A13/A1014 Interchange, DP World London Gateway

Design and build of the A13/A1014 junction to increase traffic capacity

Project outline 

The objective of the scheme was to offset the traffic that would be generated by the new London Gateway Port by widening the two lane circulatory section of the interchange of the A13/A1014 to three lanes.

Key challenges

The Port Gateway intersection required an understanding of the current and future traffic demands and planning of traffic management during construction to minimise delays and disruption.  

The existing A13/A1014 interchange comprised slip roads from the A13 to the roundabout, approach roads from the A1014, A1013 and B1007 and bridges spanning over the A13.

Project delivery and innovation

Detailed traffic management plans were prepared with the buy-in of the local authority, stakeholders and emergency services and reflected in the site management plan. 

The scope of the scheme was to widen the two-lane circulatory section of the interchange to three lanes, Murphy:

  • widened the north bridge to the south to accommodate an additional lane of traffic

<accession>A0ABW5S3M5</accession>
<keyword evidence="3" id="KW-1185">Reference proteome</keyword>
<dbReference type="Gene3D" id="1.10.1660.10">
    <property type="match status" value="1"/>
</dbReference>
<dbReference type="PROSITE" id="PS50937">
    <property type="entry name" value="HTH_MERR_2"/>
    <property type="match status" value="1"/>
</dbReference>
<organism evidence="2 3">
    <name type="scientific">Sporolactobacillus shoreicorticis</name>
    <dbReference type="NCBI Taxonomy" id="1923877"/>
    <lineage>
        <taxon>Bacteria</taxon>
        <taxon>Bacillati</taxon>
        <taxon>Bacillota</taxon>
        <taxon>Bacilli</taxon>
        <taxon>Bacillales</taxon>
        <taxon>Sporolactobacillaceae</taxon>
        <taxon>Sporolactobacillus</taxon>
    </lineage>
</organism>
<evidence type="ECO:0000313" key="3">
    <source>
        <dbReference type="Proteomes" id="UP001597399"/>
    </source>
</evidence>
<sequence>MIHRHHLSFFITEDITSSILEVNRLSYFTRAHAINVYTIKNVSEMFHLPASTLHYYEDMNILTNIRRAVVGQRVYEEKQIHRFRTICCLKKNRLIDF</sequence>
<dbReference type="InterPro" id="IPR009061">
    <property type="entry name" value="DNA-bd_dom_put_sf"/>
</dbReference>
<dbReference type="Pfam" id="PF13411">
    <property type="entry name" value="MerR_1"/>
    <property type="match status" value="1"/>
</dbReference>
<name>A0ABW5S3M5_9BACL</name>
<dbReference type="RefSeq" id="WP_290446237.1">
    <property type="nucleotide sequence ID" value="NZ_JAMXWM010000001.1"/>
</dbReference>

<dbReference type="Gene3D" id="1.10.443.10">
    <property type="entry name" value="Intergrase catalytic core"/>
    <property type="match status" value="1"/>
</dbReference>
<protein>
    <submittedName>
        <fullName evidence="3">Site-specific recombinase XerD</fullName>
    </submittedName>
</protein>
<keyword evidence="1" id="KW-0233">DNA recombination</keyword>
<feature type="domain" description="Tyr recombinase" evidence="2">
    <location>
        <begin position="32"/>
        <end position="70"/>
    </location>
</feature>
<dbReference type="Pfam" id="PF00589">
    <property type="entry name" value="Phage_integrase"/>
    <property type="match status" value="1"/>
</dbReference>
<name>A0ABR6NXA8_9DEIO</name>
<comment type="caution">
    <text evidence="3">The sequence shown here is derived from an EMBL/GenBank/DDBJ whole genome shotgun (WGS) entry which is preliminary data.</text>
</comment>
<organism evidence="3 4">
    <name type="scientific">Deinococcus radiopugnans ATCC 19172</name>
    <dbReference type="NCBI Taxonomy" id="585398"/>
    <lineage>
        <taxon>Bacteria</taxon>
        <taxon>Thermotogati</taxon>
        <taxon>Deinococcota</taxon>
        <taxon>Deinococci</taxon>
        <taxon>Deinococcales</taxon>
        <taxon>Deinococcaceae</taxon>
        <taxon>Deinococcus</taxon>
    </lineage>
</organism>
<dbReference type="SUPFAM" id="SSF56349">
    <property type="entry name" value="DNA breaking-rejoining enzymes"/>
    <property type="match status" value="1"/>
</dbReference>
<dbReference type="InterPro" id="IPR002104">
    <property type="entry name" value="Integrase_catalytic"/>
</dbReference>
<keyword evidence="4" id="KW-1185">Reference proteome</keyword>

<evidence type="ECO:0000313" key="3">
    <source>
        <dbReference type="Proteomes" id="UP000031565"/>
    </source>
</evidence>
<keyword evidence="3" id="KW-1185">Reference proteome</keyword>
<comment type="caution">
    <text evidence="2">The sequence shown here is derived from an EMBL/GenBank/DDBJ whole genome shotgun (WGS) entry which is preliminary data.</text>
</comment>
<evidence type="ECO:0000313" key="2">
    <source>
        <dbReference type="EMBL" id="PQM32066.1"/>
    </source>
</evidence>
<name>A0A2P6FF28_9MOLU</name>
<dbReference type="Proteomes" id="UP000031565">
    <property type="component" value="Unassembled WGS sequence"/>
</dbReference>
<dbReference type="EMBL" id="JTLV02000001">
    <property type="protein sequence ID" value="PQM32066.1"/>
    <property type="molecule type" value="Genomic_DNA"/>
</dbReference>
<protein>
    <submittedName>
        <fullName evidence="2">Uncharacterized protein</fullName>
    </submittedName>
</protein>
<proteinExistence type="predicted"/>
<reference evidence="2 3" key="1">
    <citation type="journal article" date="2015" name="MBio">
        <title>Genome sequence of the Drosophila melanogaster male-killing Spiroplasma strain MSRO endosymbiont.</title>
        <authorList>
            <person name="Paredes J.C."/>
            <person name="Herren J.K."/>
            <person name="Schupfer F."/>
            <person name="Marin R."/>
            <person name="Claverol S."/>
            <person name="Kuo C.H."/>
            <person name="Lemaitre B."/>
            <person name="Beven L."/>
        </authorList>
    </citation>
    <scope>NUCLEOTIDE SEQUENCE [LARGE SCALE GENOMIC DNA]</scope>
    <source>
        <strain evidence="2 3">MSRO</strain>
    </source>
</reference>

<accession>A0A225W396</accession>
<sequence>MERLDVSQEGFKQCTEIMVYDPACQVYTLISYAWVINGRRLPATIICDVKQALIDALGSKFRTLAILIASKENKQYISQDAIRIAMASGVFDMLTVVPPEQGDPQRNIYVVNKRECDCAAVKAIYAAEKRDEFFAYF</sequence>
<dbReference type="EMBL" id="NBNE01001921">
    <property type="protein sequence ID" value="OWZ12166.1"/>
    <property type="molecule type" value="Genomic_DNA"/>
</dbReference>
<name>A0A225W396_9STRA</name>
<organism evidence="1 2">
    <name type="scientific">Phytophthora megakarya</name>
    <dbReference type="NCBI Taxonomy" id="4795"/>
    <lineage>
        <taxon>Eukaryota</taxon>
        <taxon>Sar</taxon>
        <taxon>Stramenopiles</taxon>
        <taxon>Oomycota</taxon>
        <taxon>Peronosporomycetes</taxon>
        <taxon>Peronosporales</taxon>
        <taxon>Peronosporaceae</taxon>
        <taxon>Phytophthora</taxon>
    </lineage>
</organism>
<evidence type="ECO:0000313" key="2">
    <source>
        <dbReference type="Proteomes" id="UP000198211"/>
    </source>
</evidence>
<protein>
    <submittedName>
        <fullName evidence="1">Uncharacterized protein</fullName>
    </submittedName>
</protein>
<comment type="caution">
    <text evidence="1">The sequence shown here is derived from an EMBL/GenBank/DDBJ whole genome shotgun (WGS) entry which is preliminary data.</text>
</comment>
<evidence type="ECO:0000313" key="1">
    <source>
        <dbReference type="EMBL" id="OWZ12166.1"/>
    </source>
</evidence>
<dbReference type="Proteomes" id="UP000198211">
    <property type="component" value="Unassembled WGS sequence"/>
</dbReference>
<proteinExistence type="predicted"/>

• demolished the south bridge and replaced it with a new wider bridge
  • realigned and widened the slip roads and constructed/re-formed new embankments
  • widened the A1014 by modifying the footway and parapet of the Manorway rail bridge – this avoided the need to work close to or beneath the bridge and disrupt the railway.

Innovations included:

We worked closely with the client and local community to determine the most attractive and cost effective environmental barrier.  This included the construction of a bespoke demonstration panel and post section that was approved by residents at a series of public open forums.

Murphy proposed an alternative pavement design that utilised an unbound material, this achieved the equivalent pavement stiffness with a shorter curing period therefore saving time and easing the traffic flow.

The effective use of Incinerator Bottom Ash Aggregate (IBAA) as a Type 1A fill.  In the volumes used, this was a UK first and not only provided environmental benefits (IBAA is a waste product produced from the burning of domestic waste) but also achieved a class 3 foundation with class 2 materials. 

Murphy redesigned a major water diversion.  This enabled slope stability to be undertaken clear of utilities risk and reduced the programme and final costs.

Effective communications were essential, and included stakeholder workshops, the local press and a dedicated website with 24hr contact numbers. This collaborative approach allowed us to understand and address each stakeholders concerns.  The project was completed ahead of schedule, with the minimum of disruption and with no complaints. 


Key facts

  • The first UK project to use Incinerator Bottom Ash Aggregate (IBAA) as a Type 1A fill in such large quantities. 

Client

London Gateway

Location

Stanford-le-Hope, Essex

Completion Date

March 2014

Value

£10m

Capabilities Demonstrated

  • Engineering
  • Building
  • Highways and streetworks
  • Design

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